Statistical olefin block copolymers (OBCs) with "hard" and "soft" linear low-density polyethylene (LLDPE) blocks can be synthesized by tandem catalysis under "coordinative chain transfer polymerization" (CCTP) conditions. This process, disclosed in 2006 and commonly referred to as "chain shuttling copolymerization" (CSCP), is now exploited commercially by Dow Chemical, to produce thermoplastic elastomers with the Infuse trade name. Whereas the general kinetic principles of CSCP as well as the fundamental physical properties of the products are rather well-understood, the details are still poorly defined, to the point that even average block numbers and lengths of commercial Infuse grades are not available in the public domain. In this paper, we report the results of a molecular kinetic investigation in which high throughput experimentation tools and methods were employed to unravel the microstructure and architecture of these materials. The problem was factored in two parts. First, each of the two catalysts in the original Dow Chemical formulation was studied individually in ethene/1-hexene CCTP. Next, the two catalysts together were used in CSCP experiments under otherwise identical reaction conditions. The robust database thus obtained enabled us to disambiguate the interpretation of the results, and sort out system behavior as a function of the relevant variables. Plausibly, the process turned out to be governed by the relative probabilities of "self-shuttling" versus "cross-shuttling" (that is, of exchanging blocks of the same or different type). In particular, the synthesis of OBCs with long hard blocks and an excess of soft blocks, which are those featuring the most desirable application properties, requires a moderate chain shuttling rate and an excess of the catalyst with the higher comonomer incorporation ability; as a result, at practical average molecular weight values, these products are characterized by a pronounced interchain disuniformity, with an abundant fraction of chains undergoing exclusively "self-shuttling" at the aforementioned catalyst, and therefore consisting of just one soft block.

Molecular Kinetic Study of "chain Shuttling" Olefin Copolymerization

Vittoria, Antonio;Busico, Vincenzo;Cannavacciuolo, Felicia Daniela;Cipullo, Roberta
2018

Abstract

Statistical olefin block copolymers (OBCs) with "hard" and "soft" linear low-density polyethylene (LLDPE) blocks can be synthesized by tandem catalysis under "coordinative chain transfer polymerization" (CCTP) conditions. This process, disclosed in 2006 and commonly referred to as "chain shuttling copolymerization" (CSCP), is now exploited commercially by Dow Chemical, to produce thermoplastic elastomers with the Infuse trade name. Whereas the general kinetic principles of CSCP as well as the fundamental physical properties of the products are rather well-understood, the details are still poorly defined, to the point that even average block numbers and lengths of commercial Infuse grades are not available in the public domain. In this paper, we report the results of a molecular kinetic investigation in which high throughput experimentation tools and methods were employed to unravel the microstructure and architecture of these materials. The problem was factored in two parts. First, each of the two catalysts in the original Dow Chemical formulation was studied individually in ethene/1-hexene CCTP. Next, the two catalysts together were used in CSCP experiments under otherwise identical reaction conditions. The robust database thus obtained enabled us to disambiguate the interpretation of the results, and sort out system behavior as a function of the relevant variables. Plausibly, the process turned out to be governed by the relative probabilities of "self-shuttling" versus "cross-shuttling" (that is, of exchanging blocks of the same or different type). In particular, the synthesis of OBCs with long hard blocks and an excess of soft blocks, which are those featuring the most desirable application properties, requires a moderate chain shuttling rate and an excess of the catalyst with the higher comonomer incorporation ability; as a result, at practical average molecular weight values, these products are characterized by a pronounced interchain disuniformity, with an abundant fraction of chains undergoing exclusively "self-shuttling" at the aforementioned catalyst, and therefore consisting of just one soft block.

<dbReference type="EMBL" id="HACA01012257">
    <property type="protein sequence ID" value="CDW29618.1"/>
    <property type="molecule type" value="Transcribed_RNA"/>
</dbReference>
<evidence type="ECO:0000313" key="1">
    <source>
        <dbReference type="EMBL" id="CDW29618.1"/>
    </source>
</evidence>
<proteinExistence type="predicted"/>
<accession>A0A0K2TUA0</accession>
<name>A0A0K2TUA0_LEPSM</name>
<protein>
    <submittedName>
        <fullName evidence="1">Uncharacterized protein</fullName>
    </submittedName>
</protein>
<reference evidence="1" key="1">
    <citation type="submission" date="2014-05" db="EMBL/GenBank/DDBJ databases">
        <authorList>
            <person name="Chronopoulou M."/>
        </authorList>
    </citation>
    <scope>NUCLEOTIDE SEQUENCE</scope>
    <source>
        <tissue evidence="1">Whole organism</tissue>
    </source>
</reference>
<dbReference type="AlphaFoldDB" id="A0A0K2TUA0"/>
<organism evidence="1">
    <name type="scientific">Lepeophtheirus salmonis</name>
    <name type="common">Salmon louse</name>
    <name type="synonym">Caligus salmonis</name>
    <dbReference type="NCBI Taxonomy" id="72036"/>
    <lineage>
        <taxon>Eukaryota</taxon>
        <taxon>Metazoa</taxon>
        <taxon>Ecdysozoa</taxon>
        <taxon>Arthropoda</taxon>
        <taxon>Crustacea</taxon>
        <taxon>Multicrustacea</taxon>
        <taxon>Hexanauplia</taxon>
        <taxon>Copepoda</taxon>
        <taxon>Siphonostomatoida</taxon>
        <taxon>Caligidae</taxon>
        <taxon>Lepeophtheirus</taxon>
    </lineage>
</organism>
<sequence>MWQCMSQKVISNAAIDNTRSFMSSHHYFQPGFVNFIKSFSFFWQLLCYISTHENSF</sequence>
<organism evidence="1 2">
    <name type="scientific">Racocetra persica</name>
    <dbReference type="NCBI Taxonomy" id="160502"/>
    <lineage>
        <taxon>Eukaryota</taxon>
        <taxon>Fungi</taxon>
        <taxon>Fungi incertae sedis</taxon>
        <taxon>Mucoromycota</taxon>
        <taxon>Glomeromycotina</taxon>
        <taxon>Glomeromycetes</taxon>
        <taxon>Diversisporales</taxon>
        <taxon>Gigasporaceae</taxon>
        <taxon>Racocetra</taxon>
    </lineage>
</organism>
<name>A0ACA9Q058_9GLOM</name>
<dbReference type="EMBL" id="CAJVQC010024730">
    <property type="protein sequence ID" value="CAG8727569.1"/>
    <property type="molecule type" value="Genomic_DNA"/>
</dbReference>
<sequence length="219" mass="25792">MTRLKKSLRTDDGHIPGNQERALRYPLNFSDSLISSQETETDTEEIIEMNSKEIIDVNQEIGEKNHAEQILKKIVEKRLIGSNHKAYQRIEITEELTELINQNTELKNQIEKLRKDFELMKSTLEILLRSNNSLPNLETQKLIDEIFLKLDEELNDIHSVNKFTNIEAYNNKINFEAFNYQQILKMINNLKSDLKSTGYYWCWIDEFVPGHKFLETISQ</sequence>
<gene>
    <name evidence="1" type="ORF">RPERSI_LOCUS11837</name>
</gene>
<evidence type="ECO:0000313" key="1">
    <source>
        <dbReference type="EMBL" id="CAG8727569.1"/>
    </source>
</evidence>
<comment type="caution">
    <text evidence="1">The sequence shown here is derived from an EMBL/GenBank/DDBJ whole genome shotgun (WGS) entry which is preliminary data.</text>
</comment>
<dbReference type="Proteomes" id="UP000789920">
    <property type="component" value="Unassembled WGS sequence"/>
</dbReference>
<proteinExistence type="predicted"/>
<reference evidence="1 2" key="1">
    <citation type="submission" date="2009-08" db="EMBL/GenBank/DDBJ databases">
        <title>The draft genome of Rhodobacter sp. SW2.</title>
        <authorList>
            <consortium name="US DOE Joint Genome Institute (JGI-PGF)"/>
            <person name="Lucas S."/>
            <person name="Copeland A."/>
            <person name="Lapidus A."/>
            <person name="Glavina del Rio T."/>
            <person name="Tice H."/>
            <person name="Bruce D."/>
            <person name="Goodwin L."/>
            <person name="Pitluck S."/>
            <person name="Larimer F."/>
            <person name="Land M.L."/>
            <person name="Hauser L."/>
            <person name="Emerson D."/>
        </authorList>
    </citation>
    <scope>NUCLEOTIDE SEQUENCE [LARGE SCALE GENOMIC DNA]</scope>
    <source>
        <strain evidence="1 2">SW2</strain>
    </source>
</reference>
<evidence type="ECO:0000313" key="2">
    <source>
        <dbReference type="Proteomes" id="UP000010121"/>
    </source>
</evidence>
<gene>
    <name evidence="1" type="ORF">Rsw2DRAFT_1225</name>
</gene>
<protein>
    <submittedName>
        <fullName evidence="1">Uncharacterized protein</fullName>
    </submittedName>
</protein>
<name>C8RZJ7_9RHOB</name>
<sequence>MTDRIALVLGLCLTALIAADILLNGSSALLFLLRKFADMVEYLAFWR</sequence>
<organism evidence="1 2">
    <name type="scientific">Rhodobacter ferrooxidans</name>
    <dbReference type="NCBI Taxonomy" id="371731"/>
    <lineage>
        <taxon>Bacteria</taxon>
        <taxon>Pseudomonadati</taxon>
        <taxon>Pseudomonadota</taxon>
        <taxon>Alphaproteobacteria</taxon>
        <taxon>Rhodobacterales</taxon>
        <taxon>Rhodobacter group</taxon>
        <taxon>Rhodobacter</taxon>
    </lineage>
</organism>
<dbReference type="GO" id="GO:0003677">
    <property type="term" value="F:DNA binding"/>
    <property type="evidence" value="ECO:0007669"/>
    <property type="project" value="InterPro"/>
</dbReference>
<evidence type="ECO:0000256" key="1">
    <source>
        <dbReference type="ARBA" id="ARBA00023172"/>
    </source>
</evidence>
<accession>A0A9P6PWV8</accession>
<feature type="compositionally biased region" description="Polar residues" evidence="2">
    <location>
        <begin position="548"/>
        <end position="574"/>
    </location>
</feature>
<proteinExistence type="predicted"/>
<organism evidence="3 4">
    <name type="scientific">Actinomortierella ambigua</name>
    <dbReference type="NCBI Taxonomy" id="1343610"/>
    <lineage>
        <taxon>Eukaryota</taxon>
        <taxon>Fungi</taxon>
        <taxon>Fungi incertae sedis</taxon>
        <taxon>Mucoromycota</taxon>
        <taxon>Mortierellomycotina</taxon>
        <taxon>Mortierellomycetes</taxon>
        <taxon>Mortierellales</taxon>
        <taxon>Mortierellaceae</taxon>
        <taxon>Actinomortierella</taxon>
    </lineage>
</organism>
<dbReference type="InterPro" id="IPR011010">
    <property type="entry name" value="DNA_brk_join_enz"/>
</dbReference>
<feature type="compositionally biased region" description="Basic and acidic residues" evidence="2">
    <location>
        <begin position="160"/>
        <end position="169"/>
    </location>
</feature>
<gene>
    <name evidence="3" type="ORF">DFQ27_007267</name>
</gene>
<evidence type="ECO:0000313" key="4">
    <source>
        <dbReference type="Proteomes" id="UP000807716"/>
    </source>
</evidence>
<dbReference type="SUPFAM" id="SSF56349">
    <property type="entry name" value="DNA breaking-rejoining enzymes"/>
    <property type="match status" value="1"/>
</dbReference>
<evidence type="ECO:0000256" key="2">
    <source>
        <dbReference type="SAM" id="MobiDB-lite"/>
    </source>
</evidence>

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Utilizza questo identificativo per citare o creare un link a questo documento: https://hdl.handle.net/11588/721842
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